Also, we were aware from our earlier research that researchers themselves often need college level STEM content, especially when they explore new topics as part of their research. An expert in one STEM field may be a beginner in most other fields. And of course there are the many undergraduate level students and teachers who need content at the basic college level. We are interested in serving all these college level users, as well as K-12 users.

 

We therefore determined to try to extend the electricity GLS to include not merely a college level, but two undergraduate college levels, basic and advanced. This would enable it to identify basic college level content, as well as high school level content. The latter will serve the high school student and teacher, while the former will serve the researcher, as well as the basic level college student and teacher.

 

After considerable trial and error we settled on using the indexes of several popular textbooks. We used a basic electricity textbook for the basic college level terms. Several advanced level undergraduate textbooks were used for the advanced term set. These included textbooks for electrical engineering, power systems, electromechanics and electromagnetics. In addition to the index terms we added simple grammatical variants.

 

A selection issue arose at that point, for there were several thousand terms in all of the advanced indexes taken together. We felt this was probably more than necessary to distinguish advanced level content from basic level, so we just used the 500 or so advanced terms that seemed most common. Whether a larger number of advanced terms is useful will be a technical objective question. We also pared down the basic electricity index to about 100 terms. This was done by choosing terms that also appeared in one or more advanced textbooks.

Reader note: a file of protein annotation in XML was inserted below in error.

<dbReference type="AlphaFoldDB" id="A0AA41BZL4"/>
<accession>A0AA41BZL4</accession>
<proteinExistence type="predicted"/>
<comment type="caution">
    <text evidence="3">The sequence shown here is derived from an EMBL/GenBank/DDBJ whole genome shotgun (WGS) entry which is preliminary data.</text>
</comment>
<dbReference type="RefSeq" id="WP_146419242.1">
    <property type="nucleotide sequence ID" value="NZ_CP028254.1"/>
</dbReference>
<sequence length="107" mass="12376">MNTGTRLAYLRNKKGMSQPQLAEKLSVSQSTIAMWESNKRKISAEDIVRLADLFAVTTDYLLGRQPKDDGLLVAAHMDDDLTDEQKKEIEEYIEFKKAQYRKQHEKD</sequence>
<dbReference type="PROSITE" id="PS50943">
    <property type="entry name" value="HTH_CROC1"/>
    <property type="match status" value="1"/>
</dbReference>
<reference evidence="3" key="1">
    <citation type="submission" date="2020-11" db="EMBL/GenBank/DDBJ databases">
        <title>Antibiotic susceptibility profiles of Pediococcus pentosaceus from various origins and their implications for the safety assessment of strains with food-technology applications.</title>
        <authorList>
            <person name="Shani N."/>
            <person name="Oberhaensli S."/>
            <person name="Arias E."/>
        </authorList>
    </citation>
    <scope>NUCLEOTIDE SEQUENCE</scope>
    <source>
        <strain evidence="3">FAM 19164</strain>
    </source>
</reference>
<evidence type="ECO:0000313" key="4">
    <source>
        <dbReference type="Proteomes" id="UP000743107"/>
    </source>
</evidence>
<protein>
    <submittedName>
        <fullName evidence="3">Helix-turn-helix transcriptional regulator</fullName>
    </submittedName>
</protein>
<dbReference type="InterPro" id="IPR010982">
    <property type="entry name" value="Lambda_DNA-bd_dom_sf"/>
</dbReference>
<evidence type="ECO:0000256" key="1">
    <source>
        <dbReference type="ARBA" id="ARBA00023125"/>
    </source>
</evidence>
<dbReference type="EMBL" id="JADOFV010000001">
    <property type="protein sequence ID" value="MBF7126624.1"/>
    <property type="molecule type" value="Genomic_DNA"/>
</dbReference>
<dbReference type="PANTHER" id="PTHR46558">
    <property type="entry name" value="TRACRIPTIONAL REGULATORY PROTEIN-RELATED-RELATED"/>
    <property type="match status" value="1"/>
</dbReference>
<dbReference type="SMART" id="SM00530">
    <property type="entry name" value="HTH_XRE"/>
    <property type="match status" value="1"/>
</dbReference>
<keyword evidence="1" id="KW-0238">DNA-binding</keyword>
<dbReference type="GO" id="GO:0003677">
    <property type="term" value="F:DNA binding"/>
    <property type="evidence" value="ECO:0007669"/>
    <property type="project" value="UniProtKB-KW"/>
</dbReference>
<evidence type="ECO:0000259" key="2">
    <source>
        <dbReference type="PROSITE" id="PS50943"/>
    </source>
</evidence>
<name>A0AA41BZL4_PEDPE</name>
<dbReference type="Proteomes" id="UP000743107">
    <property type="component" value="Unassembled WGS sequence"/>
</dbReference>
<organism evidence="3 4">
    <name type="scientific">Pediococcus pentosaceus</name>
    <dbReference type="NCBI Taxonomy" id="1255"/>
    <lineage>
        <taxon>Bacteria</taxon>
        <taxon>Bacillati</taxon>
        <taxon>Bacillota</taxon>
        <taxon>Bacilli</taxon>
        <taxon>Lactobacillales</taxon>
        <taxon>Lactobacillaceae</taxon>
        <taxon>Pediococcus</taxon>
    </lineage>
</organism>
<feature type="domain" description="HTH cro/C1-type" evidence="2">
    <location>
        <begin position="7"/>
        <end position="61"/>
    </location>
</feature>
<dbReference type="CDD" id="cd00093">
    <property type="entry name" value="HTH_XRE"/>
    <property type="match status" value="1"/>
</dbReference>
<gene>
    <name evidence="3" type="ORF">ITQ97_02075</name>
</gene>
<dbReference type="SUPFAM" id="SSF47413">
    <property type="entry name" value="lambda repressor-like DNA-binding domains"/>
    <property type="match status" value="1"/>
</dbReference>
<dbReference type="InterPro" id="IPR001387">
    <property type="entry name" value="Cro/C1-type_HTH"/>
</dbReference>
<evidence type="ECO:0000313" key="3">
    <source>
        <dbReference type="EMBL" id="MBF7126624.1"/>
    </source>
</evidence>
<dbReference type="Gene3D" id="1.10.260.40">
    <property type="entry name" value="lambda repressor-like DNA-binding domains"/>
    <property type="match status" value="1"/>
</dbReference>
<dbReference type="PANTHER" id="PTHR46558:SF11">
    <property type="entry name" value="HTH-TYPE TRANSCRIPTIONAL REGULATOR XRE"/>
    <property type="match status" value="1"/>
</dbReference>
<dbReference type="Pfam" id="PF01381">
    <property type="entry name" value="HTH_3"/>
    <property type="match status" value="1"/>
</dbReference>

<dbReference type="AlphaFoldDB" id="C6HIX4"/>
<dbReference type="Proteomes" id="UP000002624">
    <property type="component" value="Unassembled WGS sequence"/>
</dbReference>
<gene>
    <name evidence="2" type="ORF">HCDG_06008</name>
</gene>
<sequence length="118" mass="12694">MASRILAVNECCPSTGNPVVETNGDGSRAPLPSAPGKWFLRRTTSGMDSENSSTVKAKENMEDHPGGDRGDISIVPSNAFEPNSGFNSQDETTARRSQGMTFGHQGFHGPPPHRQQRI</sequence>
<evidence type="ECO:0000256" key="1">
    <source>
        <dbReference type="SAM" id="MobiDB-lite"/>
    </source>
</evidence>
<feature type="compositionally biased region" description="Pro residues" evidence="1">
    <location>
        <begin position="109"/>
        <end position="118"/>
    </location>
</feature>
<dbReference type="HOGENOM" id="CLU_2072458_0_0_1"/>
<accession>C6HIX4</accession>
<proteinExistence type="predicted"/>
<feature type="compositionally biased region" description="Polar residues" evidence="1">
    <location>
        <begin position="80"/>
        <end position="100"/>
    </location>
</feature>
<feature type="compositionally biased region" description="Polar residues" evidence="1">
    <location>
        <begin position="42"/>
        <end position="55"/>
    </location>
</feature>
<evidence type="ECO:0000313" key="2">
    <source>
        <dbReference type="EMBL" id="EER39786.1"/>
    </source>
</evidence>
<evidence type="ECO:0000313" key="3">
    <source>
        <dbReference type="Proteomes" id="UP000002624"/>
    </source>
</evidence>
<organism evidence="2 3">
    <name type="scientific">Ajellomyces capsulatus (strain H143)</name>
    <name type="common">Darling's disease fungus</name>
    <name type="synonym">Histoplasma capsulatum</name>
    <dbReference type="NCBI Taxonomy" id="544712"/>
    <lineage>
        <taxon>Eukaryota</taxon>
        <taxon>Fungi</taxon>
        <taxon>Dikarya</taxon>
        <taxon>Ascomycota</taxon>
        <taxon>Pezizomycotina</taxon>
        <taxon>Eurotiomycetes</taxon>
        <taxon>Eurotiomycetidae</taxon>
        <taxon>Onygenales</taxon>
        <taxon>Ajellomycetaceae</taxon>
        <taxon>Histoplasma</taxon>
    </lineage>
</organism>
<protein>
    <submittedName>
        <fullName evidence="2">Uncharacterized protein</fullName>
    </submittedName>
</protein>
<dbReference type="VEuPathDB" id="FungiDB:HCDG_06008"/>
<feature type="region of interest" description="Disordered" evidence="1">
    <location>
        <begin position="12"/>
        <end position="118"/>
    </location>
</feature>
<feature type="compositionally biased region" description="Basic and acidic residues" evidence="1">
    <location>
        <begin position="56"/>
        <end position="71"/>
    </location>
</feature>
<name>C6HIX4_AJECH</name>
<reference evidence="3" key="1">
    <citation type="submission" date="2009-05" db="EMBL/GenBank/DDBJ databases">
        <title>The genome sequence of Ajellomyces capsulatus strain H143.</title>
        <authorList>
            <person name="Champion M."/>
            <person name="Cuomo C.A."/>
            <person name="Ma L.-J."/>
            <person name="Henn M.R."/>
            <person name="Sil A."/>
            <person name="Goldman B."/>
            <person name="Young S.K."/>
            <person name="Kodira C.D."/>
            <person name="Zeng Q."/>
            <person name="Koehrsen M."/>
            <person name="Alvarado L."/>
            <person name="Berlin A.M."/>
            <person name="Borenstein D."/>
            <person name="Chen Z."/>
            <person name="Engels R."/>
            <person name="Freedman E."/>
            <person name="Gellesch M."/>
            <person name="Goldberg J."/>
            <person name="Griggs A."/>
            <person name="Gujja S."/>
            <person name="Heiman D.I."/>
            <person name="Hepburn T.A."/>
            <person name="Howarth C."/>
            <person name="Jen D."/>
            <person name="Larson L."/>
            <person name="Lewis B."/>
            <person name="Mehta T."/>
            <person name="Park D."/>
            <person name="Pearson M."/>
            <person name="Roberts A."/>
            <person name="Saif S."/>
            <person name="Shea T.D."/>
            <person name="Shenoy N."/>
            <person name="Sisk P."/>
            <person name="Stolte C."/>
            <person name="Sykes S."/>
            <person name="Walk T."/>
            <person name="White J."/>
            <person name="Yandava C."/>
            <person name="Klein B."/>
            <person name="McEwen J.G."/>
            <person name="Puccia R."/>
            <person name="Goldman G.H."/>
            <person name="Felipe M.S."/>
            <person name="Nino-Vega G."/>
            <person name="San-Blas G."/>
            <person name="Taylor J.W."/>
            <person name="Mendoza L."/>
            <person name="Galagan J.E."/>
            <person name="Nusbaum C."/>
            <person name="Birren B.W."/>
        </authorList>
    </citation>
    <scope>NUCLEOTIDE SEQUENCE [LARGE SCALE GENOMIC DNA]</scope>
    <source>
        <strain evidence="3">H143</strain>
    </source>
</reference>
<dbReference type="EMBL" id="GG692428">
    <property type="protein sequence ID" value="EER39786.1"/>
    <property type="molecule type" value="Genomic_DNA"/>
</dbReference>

It is an interesting research issue to determine whether this GLS approach could be used to distinguish advanced undergraduate college level content from the most advanced content, that used in postgraduate studies and actual research results. Journal literature for example. It is not at all clear that this professional level research activity uses terms that are all that distinct from the advanced undergraduate terms, but it may.

 

 

E. Putting it all together: a 3-D spiral model of K-12 STEM education

 

In K-12 STEM education it is common to talk about "spiraling" in the context of multiple topics, each being taught progressively over a series of grades. Our GLS development work supports a new, precision approach to the search, modeling, analysis and visualization of this important concept. How STEM concepts are clustered by grade, which topics are taught when, and how this differs from state to state, is all part of spiraling. This is explained below, in terms of a simple 3D spiral model.